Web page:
Turmoil, second album and dissolution[edit]

WBL continued to tour North America and Europe extensively during late 1972 and early 1973 in support of Why Dontcha. However, the band's heavy drug use impacted their performances, and apparently at times even influenced their tour schedule. Corky Laing would later note:

[It was] a very, very dark time. New York meant coke, England meant heroin, because that’s where the best quality was. I had this Hayman drumkit made that was going to be shipped back to the States. This heroin connection of Jack's said that her business connections would pay me $250,000 if they could ship heroin back in the drums. They were all metal so nobody would have noticed the extra weight.[10]

The band took a break from touring in the spring of 1973 to record a second studio album, Whatever Turns You On, in London. The sessions became contentious – they became "really nasty because of the smack" according to the album's co-producer Andy Johns [11] – with West and Laing electing to return home to New York before mixdown was complete. The album was released in July 1973, peaking at #87 on the Billboard chart.

The Whatever Turns You On sessions would be the last time West, Bruce and Laing would work together.[12] However, news of the band’s breakup would be publicly withheld until early 1974, with the band’s posthumous live album Live 'n' Kickin' released shortly thereafter.

Post-breakup[edit]

Following the breakup of WBL, in late 1973 Leslie West briefly reunited with Felix Pappalardi in a new line-up of Mountain. This band would work together through 1974, with Corky Laing ultimately joining as well. West and Laing would again reform Mountain in 1985 (without Pappalardi, who died in 1983), and have sporadically played together in the band since. Jack Bruce resumed a solo career after WBL's demise; his later career highlights have included several albums with guitarist Robin Trower and jazz percussionist/producer Kip Hanrahan, as well as a 2005 reunion with Cream.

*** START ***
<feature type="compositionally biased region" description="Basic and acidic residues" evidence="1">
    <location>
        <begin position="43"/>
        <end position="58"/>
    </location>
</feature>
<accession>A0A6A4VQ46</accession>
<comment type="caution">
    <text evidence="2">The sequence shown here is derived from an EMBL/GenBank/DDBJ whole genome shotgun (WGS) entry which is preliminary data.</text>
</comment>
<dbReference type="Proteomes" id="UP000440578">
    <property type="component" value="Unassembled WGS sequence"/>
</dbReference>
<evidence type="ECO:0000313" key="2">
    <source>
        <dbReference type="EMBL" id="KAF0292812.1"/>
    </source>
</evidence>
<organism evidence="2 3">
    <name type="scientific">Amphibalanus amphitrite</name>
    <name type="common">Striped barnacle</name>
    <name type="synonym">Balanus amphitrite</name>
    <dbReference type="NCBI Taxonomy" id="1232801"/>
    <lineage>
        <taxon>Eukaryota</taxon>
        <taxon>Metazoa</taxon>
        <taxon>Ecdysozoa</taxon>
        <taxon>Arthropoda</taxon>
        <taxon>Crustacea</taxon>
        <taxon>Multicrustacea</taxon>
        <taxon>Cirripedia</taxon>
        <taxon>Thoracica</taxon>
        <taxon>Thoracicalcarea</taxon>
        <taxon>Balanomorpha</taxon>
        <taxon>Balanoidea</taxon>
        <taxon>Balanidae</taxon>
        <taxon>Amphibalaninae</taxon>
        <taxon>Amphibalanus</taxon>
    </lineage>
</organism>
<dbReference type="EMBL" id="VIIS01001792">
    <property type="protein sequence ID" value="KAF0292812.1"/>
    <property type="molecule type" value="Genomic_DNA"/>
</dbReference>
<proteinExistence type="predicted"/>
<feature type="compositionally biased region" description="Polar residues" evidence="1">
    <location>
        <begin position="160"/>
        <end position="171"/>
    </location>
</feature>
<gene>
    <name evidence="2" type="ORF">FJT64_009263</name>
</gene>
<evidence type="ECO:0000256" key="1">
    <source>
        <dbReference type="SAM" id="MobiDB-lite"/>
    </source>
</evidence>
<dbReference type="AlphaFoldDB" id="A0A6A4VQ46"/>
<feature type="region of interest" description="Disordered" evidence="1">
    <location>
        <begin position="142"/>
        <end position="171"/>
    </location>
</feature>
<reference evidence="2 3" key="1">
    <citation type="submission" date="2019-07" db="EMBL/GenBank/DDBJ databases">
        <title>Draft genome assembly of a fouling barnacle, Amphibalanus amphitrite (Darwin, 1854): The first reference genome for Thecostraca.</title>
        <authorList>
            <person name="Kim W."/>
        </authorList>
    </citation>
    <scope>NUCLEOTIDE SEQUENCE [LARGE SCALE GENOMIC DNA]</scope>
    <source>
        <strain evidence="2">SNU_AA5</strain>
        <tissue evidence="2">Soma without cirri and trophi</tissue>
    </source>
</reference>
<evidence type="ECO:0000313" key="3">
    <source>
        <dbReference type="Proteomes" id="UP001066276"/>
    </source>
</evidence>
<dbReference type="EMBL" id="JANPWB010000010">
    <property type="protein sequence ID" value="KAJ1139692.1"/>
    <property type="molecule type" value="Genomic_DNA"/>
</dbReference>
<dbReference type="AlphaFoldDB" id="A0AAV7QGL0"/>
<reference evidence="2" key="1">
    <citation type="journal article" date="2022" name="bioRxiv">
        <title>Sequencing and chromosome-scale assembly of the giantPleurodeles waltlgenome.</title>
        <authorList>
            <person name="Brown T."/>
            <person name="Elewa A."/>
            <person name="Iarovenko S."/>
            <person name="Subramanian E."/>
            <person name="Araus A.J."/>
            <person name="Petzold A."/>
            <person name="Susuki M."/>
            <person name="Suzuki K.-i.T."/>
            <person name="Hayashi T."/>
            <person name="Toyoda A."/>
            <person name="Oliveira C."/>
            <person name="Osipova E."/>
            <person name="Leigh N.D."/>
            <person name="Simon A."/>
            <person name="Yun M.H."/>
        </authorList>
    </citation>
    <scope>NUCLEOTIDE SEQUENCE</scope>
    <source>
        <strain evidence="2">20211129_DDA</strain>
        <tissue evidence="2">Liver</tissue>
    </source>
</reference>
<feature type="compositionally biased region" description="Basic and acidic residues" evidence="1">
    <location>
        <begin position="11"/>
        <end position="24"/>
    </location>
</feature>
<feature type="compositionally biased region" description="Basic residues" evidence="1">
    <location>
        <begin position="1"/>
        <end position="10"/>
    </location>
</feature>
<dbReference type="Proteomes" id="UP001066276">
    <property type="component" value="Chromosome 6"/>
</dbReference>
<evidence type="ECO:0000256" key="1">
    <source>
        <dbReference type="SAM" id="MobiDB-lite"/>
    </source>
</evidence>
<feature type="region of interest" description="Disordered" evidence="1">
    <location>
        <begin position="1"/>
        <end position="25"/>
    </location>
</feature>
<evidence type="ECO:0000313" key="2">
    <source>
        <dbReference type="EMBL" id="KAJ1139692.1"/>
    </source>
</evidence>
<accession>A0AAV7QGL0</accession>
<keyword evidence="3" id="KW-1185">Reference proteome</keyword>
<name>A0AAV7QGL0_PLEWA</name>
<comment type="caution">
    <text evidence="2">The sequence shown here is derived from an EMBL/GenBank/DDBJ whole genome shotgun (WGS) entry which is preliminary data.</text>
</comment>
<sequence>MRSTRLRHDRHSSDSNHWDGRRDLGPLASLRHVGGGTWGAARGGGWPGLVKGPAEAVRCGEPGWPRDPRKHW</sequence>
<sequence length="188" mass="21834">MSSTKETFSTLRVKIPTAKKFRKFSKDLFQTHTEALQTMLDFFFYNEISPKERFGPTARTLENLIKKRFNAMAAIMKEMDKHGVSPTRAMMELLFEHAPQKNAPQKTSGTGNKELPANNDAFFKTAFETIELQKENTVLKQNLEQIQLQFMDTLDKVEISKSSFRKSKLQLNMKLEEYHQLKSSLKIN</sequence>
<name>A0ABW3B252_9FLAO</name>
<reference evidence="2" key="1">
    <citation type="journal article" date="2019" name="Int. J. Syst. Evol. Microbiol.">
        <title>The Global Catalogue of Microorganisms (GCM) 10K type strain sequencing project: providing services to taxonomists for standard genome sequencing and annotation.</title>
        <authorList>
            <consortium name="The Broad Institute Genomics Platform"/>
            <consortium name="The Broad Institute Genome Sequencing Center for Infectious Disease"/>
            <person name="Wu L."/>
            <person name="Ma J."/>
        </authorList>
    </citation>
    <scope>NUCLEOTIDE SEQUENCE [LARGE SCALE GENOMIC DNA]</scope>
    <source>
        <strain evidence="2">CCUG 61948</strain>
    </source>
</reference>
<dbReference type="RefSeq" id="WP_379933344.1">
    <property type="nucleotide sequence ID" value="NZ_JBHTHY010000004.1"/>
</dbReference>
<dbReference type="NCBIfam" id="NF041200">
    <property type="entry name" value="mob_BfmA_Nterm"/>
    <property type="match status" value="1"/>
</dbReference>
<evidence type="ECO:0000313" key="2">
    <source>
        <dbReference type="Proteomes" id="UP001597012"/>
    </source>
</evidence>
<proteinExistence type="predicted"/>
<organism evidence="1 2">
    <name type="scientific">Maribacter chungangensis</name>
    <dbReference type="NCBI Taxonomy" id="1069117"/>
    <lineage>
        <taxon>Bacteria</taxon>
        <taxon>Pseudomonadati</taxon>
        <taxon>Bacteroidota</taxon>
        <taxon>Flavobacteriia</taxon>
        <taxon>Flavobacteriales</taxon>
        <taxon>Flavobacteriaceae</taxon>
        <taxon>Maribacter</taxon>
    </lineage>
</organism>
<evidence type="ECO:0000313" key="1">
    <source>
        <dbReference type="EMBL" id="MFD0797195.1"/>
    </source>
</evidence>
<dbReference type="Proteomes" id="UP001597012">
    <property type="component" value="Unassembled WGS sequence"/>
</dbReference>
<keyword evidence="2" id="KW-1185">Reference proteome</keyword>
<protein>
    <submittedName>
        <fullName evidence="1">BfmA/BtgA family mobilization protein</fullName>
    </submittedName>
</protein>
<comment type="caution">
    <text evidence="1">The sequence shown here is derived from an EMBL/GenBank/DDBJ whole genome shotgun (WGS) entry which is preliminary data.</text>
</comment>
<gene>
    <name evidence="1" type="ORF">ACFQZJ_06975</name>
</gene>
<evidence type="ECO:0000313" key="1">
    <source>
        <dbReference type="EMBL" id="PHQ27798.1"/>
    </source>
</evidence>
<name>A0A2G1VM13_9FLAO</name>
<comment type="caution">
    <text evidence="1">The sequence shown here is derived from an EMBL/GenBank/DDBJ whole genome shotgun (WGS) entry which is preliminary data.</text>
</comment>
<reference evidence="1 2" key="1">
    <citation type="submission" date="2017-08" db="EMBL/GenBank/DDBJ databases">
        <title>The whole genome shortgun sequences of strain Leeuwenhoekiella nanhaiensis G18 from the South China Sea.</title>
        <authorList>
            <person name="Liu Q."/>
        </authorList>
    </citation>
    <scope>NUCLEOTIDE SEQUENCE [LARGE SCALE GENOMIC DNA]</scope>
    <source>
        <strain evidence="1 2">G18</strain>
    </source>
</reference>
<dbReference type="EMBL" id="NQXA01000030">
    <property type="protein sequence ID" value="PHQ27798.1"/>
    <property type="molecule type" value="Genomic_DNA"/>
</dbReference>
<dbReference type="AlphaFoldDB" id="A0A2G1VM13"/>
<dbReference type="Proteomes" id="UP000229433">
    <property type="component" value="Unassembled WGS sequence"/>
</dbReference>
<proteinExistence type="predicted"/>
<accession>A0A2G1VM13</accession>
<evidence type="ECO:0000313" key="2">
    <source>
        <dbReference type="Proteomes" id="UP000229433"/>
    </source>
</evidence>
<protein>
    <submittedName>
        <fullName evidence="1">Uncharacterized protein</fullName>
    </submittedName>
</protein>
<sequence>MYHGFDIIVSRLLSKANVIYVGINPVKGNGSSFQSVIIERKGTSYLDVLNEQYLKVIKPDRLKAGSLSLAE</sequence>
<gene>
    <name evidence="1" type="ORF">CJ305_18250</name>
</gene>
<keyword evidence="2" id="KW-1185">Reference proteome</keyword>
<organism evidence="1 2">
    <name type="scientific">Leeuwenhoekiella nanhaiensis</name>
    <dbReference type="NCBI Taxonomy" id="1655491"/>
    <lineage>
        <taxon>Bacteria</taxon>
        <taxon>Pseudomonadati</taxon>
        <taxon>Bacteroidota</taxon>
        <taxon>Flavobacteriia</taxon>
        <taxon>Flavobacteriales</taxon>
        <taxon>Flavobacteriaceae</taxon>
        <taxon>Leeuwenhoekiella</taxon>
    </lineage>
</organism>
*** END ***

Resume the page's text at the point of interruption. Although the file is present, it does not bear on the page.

In 2009 West and Laing teamed up with Jack Bruce's son, Malcolm Bruce, and toured as West, Bruce Jr. and Laing. This group was advertised by some venues as a reformation of West, Bruce and Laing, with Malcolm described as "filling in" for his father on the tour.

Discography[edit]

References[edit]

  1. ^ Shapiro, Harry (2010). Jack Bruce: Composing Himself – The Authorised Biography, Jawbone, ISBN 978-1-906002-26-8, p. 153.
  2. ^ Shapiro, Harry. Jack Bruce: Composing Himself – The Authorised Biography, p. 155-56.
  3. ^ Shapiro, Harry. Jack Bruce: Composing Himself – The Authorised Biography, p. 156.
  4. ^ Shapiro, Harry. Jack Bruce: Composing Himself – The Authorised Biography, p. 155.
  5. ^ Shapiro, Harry. Jack Bruce: Composing Himself – The Authorised Biography, p. 155.
  6. ^ Shapiro, Harry. Jack Bruce: Composing Himself – The Authorised Biography, p. 161.
  7. ^ Shapiro, Harry. Jack Bruce: Composing Himself – The Authorised Biography, p. 157.
  8. ^ Shapiro, Harry. Jack Bruce: Composing Himself – The Authorised Biography, p. 158.
  9. ^ Shapiro, Harry. Jack Bruce: Composing Himself – The Authorised Biography, p. 163.
  10. ^ Shapiro, Harry. Jack Bruce: Composing Himself – The Authorised Biography, p. 162.
  11. ^ Shapiro, Harry. Jack Bruce: Composing Himself – The Authorised Biography, p. 164.
  12. ^ Shapiro, Harry. Jack Bruce: Composing Himself – The Authorised Biography, p. 164.